The Business of Global Health No. 22

Get Smart  As reported in a story in FierceMedicalDevices, researchers led by Samuel Sia of Columbia University published results from a field study of a prototype point-of-care diagnostic device for HIV and syphilis infections that plugs into a smart phone. The device is about the size of a deck of cards, uses disposable plastic cassettes preloaded with reagents, and analyzes blood from a single finger prick. The results are displayed on a smart phone or iPod screen that also serves as a power source. In the study, Laksanasopin et al. 2015, the device correctly identified infections in 96 patients in Rwanda 90-100% of the time with a specificity of 79% to 100%, and results were provided in 15 minutes. In a story by Columbia University, Prof. Sia estimated the device can be manufactured for $34 and said “We are really excited about the next steps in bringing this product to the market in developing countries and we are equally excited about exploring how this technology can benefit patients and consumers back home.”

Patient Patients  Containment of the Ebola outbreak will be enhanced by methods to diagnosis and monitor suspected cases, to implement treatment sooner and reduce transmission. The Scripps Translational Science Institute recently announced it had received a grant from the Fighting Ebola program of USAID to develop such a mobile system (press release in FierceMedicalDevices). As described in a FierceMedicalDevices story, the system will use “Band Aid-type” sensors to monitor an individual’s vital signs and the data will be transmitted through two wireless monitors to a laptop-based analysis program. Then a “personalized physiology analytics” platform will use advanced machine learning algorithms to detect subtle changes in the individual’s physiology, changes that indicate an advancing infection. Technology for the system will be provided by three collaborating companies. No estimate for the time to a prototype was given.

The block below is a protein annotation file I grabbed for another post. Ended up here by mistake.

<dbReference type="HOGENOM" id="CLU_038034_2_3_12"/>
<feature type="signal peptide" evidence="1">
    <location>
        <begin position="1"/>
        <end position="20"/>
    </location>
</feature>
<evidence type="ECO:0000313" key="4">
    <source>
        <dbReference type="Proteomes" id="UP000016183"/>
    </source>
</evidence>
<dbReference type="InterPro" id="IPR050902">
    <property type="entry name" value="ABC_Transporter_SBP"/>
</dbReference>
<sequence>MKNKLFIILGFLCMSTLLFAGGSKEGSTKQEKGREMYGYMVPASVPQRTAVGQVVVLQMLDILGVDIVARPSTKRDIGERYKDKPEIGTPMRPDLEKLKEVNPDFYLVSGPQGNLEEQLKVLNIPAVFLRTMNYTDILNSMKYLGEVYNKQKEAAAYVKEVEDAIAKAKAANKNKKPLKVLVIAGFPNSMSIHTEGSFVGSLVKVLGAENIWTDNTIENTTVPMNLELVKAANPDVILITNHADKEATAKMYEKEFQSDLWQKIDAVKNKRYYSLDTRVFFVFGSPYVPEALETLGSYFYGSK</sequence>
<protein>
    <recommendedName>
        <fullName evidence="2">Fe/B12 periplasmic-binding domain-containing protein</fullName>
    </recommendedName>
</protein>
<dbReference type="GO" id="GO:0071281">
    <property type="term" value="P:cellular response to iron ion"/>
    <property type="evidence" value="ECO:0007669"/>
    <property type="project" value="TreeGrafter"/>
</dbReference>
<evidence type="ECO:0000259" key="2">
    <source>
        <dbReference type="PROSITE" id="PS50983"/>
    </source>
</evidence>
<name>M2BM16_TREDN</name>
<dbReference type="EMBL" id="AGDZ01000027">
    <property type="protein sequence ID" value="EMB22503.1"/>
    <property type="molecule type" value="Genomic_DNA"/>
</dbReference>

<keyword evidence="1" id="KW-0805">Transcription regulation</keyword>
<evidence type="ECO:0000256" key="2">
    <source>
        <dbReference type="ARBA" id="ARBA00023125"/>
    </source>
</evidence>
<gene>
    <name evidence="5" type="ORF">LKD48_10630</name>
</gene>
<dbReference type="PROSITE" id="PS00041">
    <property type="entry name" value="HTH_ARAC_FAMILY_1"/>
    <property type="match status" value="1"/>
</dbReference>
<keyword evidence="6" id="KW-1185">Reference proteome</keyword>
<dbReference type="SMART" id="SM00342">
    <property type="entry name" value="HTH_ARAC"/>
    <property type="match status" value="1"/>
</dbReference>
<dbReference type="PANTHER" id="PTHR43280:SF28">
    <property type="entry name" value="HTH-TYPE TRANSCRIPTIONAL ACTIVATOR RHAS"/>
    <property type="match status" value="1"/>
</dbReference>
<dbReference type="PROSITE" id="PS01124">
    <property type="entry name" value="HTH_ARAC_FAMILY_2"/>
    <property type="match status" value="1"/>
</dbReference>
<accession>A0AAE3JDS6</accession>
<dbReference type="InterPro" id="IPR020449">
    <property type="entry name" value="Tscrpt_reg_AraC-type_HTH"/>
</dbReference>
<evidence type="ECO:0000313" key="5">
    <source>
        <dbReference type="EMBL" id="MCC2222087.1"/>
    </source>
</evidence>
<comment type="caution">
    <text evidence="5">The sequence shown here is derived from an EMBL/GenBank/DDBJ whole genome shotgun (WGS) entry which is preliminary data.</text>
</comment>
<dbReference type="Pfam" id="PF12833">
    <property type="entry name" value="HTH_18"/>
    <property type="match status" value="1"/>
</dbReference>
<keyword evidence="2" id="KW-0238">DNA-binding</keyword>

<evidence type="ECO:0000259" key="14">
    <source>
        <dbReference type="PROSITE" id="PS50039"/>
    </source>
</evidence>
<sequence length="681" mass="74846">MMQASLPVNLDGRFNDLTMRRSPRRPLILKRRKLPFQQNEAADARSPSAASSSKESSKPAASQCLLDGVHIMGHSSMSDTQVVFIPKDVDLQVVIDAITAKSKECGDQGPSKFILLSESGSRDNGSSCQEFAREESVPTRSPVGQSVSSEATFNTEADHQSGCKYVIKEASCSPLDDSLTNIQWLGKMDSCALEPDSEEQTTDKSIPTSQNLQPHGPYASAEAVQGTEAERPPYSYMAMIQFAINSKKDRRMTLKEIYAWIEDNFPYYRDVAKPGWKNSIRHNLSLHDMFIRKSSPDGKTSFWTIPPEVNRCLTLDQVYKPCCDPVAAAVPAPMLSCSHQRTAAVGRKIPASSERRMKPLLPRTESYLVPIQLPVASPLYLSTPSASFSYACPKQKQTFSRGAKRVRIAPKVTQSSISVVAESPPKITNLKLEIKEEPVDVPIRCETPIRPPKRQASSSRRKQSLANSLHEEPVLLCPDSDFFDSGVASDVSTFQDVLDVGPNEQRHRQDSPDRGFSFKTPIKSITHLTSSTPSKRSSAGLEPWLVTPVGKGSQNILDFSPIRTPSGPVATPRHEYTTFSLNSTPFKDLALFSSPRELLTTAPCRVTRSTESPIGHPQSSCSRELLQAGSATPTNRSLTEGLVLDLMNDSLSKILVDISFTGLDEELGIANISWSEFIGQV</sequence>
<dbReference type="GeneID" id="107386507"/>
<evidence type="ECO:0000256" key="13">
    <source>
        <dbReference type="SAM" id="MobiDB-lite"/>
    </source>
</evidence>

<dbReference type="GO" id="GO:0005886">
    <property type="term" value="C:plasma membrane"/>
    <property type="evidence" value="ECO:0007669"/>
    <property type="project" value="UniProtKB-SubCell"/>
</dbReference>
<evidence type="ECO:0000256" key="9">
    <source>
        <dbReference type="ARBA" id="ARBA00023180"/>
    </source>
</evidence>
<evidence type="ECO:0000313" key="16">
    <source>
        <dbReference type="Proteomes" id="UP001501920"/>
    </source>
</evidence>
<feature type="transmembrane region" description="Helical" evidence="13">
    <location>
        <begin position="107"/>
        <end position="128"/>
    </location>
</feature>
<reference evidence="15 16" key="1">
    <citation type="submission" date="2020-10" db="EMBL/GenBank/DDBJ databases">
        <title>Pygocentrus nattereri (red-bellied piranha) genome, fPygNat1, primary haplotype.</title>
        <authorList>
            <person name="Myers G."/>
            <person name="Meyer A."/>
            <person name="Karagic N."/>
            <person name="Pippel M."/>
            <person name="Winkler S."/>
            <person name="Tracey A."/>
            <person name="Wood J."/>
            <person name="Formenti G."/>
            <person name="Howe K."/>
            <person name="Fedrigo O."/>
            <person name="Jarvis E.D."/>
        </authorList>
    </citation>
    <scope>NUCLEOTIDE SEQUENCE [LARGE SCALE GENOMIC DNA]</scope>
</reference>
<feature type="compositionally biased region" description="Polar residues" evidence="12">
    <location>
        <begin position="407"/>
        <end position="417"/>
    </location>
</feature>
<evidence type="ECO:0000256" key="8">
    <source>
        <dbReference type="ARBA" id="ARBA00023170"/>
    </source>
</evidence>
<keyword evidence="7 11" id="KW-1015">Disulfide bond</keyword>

Needless Needles  Vaxxas, a Cambridge-MA start-up with global ambitions, closed a second tranche of funding recently, a $20 million round that brought its total VC input to $33 million (press release in FierceVaccines). Vaxxas is developing a needle-free vaccination device called a NanopatchÔ, an ultra-high density array of projections that are dry-coated with vaccine which is quickly and painlessly delivered just below the skin. The system offers advantages in administration, packaging, and transport (no refrigeration needed). The company has a collaboration with Merck and last fall received funding from WHO to conduct preclinical studies on a version to administer a polio vaccine. For background, see my post, “Vax Patch”.

Eyes on the Prize  According to its website, ayzh (pronounced “eyes”) is a “for-profit social venture providing health and livelihood solutions to impoverished women worldwide through development of low-cost, appropriate technology designed to meet the unique needs of women in resource-poor settings.” The company’s lead product is a four-piece clean birth kit to enable safer and healthier births in low-resource hospital settings (see PATH one-pager). According to an MIT story, the kit has a retail price of about $2 and has been used in more than 100,000 births in countries including Afghanistan, Ghana, Haiti, Honduras, India, Kenya, Malawi, Tanzania, and Uganda. The company is registered in both India, where it does its manufacturing and is focusing B2B sales, and the US, where it has a business office in Ft. Collins, CO.

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